Silver amalgam fillings have been a very popular dental restoration for over 150 years. They are compromised of a mixture of mercury, silver, tin and copper. Amalgam fillings have enjoyed widespread use because they are fairly strong and last quite a few years before they need to be replaced. Luckily, modern dental technologies offer us many tooth-colored alternatives to the dark silver amalgam filling material.
Before we look at the alternatives to amalgam fillings, a discussion about when and how these fillings should be replaced is warranted. All dental restorative materials wear out at some point, just like a roof wears out on your house after so many years. There are some things to look for when deciding if a silver filling needs to be replaced. Some of these things will only be visible to a dentist under magnification or with x-rays. Other symptoms can be picked out by the patient. Here is a short list of these signs and symptoms:
- When there are cracks in the filling material or chips around the edges of the filling, that means bacteria can get under the amalgam.
- If the dentist sees shadows of a cavity under the silver filling on an x-ray, it is time to replace it.
- If the patient notices sudden cold or sweet sensitivity on the tooth with an amalgam filling, that generally indicates leakage of the filling.
- Sometimes the filling will loosen and shift around in the tooth.
- Noticing redness of the gum tissue, cheeks or tongue near the filling could indicate a sensitivity or allergy to one of the metals in the filling material.
- There are times when a whole chunk of tooth near the filling, or a large piece of the filling will just break out. This is a clear sign to get this old filling fixed.
All of these events would present a good opportunity to get the old amalgam filling out to protect the health of the tooth. Many times patients will just go ahead and have their old silver fillings removed to improve the aesthetics of their teeth, or for environmental and holistic health reasons. These are valid reasons also. It is the patient’s mouth, and they can decide which materials they want in their own mouths to fill their cavities.
When it is time to actually remove the old amalgam fillings, there are several precautions the patient and dentist may want to consider. To get the old fillings out, the dentist needs to drill out the amalgam metal. This creates little pieces of filling debris and filling dust. To keep the pieces from going down your throat, a device called a “rubber dam” can be used. It is a thin sheet of latex that isolates the tooth or teeth that the dentist is fixing keeping all debris on one side of the rubber dam. A high volume suction is used to suck up all the debris and water as the dentist works. The patient should consider safety glasses to keep any flying pieces from getting in their eyes.
When the fillings are being drilled, this can generate heat and create a mercury vapor. To eliminate this, the dentist should use lots of water spray to keep the metal filling cool, and to keep the dust down. Patients can take their amalgam filling removal precautions to one more level with chelation therapy. This is a process of detoxing or cleansing the body to help remove mercury from the system. There are not really any large studies that show the effectiveness of this treatment, but patients can do some research and decide if this is something for them.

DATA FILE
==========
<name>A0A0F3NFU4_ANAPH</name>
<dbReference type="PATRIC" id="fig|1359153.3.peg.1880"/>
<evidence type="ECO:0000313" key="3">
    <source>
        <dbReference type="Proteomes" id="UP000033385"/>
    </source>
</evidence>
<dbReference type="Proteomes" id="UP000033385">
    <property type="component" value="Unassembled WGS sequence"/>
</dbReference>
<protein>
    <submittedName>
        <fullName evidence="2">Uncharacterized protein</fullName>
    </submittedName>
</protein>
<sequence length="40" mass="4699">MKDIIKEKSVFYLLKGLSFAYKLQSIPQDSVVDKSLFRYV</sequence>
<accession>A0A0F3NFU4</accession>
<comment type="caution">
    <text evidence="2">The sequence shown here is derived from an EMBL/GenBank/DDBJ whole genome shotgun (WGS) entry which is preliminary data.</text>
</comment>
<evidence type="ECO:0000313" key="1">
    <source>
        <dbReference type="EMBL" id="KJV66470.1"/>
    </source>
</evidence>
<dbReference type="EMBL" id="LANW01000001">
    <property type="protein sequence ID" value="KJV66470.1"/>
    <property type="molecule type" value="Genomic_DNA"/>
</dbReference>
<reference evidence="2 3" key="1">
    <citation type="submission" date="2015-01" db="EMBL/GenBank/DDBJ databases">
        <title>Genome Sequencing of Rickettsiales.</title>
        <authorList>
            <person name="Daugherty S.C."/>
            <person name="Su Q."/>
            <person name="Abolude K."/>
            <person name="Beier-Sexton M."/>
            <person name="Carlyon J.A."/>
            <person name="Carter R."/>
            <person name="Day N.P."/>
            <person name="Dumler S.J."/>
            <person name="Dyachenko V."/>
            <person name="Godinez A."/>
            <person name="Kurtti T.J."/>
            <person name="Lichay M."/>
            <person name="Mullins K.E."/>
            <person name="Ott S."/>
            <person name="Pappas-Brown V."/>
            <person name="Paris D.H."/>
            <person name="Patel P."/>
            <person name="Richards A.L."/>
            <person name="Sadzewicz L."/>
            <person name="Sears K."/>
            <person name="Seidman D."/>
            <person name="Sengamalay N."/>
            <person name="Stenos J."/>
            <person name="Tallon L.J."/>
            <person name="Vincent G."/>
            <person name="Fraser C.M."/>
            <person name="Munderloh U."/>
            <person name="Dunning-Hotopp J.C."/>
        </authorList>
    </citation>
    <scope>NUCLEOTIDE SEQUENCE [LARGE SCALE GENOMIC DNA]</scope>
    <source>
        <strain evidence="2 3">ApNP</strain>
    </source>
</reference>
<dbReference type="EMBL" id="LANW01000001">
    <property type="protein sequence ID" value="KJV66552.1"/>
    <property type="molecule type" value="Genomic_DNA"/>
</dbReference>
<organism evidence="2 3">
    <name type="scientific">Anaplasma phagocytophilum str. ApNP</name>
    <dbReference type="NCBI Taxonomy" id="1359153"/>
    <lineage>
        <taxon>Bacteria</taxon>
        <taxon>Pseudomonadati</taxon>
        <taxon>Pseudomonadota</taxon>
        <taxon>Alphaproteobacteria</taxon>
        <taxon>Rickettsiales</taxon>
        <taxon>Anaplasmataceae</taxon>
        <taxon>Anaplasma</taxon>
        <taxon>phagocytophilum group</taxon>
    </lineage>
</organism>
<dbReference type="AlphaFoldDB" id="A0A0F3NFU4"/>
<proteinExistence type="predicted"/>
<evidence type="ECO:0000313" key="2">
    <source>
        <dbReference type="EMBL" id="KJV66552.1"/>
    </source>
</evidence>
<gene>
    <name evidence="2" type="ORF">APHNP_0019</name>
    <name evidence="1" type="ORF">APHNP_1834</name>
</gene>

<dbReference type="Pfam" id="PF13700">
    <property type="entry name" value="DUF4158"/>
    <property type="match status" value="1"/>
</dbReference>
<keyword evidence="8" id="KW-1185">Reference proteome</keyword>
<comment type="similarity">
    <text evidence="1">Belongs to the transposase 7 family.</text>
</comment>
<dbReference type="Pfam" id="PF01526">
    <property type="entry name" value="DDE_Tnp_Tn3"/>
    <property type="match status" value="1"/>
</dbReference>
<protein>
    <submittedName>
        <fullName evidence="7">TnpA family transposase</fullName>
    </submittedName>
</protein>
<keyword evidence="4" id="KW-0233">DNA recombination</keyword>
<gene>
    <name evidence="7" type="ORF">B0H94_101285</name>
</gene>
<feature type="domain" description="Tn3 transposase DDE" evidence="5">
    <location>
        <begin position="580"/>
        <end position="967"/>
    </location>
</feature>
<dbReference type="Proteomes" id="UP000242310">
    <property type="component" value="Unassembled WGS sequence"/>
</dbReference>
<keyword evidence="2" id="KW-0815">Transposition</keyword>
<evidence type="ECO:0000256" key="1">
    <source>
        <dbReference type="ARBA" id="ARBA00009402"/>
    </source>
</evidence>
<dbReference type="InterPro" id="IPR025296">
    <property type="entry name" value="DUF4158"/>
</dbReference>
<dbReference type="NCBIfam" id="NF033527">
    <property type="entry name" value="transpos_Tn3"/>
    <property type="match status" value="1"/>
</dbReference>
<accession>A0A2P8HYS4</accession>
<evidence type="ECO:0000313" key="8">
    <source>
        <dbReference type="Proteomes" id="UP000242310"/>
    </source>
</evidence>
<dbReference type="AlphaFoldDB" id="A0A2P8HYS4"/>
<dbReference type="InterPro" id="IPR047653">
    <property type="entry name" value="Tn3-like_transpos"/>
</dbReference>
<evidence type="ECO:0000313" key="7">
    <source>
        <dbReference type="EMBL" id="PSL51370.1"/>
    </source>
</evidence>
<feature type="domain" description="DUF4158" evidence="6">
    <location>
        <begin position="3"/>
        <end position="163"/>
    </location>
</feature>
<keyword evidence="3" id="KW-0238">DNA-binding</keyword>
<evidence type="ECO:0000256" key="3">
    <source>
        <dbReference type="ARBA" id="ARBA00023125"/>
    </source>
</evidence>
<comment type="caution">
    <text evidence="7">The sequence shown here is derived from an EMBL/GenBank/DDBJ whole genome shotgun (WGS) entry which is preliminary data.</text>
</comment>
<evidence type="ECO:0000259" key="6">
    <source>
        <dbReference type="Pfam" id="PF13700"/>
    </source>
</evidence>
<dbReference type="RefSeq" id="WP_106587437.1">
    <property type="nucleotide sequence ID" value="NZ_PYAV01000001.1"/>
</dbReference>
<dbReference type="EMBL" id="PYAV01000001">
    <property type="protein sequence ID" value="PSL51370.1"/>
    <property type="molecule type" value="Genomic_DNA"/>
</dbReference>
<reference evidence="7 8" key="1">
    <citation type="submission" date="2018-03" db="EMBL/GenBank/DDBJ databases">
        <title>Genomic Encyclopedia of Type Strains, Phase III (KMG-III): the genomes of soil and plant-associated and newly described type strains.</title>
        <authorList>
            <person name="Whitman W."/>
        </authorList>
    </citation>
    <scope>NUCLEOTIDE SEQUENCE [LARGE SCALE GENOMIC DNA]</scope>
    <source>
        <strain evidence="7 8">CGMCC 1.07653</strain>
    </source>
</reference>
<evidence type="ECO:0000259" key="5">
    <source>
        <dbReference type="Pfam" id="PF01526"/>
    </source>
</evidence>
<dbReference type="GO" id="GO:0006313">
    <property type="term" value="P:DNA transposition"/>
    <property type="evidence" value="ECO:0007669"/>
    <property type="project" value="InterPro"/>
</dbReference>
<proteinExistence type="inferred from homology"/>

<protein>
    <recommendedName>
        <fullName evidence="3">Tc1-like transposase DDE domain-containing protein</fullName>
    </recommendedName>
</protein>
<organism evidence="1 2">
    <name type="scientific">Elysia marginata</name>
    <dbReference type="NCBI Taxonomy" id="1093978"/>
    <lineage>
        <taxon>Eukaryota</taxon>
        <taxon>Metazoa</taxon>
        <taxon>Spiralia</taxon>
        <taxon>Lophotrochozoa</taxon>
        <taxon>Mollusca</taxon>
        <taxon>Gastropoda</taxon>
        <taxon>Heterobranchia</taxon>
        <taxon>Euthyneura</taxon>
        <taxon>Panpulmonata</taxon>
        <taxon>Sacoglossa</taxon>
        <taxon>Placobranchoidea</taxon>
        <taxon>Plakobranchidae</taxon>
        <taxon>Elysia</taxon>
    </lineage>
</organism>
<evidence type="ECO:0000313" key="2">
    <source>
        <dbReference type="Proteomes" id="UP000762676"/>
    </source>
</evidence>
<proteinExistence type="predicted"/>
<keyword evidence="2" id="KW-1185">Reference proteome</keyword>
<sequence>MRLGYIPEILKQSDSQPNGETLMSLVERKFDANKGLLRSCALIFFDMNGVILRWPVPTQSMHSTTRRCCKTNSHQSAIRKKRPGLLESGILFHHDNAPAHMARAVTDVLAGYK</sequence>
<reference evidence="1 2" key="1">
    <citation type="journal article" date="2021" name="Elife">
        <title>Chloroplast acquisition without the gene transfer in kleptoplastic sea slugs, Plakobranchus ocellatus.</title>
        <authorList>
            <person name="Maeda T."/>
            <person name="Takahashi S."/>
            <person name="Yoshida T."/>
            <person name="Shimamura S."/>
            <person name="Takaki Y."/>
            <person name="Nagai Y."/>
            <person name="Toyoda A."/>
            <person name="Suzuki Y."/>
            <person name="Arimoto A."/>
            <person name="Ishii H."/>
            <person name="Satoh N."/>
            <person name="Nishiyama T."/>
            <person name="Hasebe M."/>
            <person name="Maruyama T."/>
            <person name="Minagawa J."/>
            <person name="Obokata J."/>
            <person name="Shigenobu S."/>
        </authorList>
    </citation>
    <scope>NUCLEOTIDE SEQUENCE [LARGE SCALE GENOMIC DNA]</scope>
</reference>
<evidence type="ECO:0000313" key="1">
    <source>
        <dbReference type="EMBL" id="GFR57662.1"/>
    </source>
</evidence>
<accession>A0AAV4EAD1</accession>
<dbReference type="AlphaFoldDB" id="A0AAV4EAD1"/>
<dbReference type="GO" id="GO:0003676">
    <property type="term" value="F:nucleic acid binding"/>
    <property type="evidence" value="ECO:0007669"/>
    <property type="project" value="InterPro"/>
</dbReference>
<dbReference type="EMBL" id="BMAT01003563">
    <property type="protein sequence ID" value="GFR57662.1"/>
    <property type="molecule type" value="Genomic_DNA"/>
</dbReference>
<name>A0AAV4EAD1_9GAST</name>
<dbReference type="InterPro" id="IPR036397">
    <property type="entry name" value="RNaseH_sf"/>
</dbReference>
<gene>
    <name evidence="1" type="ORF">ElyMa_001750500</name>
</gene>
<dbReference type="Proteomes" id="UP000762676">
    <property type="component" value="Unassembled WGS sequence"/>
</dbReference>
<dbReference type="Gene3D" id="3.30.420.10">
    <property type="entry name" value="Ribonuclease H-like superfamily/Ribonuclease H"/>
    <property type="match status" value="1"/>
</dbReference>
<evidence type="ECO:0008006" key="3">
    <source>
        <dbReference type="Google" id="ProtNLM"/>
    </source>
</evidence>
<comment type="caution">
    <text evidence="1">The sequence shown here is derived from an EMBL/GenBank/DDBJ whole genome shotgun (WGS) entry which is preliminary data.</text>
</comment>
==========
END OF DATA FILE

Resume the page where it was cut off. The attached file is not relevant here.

As mentioned earlier, there are numerous aesthetic and highly durable options for replacing old amalgam fillings. Here is a list of some of them, sorted by increasing cost:
- Composite fillings – These tooth colored synthetic resins are the most common option for replacing small to medium sized silver fillings. They are placed directly into the tooth and hardened with a special light. This bonds the material to the tooth making it strong enough to last on average 10-15 years using the newer materials. The cost of a composite filling ranges from about $100 to several hundred dollars. In this same category, there are indirect composite fillings. An impression is made of your mouth so that the composite filling can created in the lab under ideal conditions. Then it is bonded back into the tooth. The advantage here is some added strength. The disadvantage is a little more cost than the regular composite, and it take a couple of appointments.
- Porcelain inlays – These white fillings tend to be stronger than composites, and they can look very natural. They work best to replace small to medium sized fillings and can last on average 15 – 20 years. They usually take two appointments like the indirect composites, because they are made in a lab and are bonded into the tooth at another appointment. They can range in cost from several hundred dollars up to almost $1000.
- Porcelain onlays and crowns – As we get older, our teeth get more brittle and are more susceptible to cracking. This tends to be more noticeable in back teeth with larger silver fillings. Instead of just filling the same area with white material, it is better to cover the cracked parts of the tooth at the same time to prevent breakage of the tooth down the road. The porcelain covers over the weak parts and strengthens the whole tooth. They can last 15-25 years and they can cost from several hundred dollars to over $1000.
Talk with your dentist to see what is best for your situation. Provided good planning, your teeth can last a lifetime.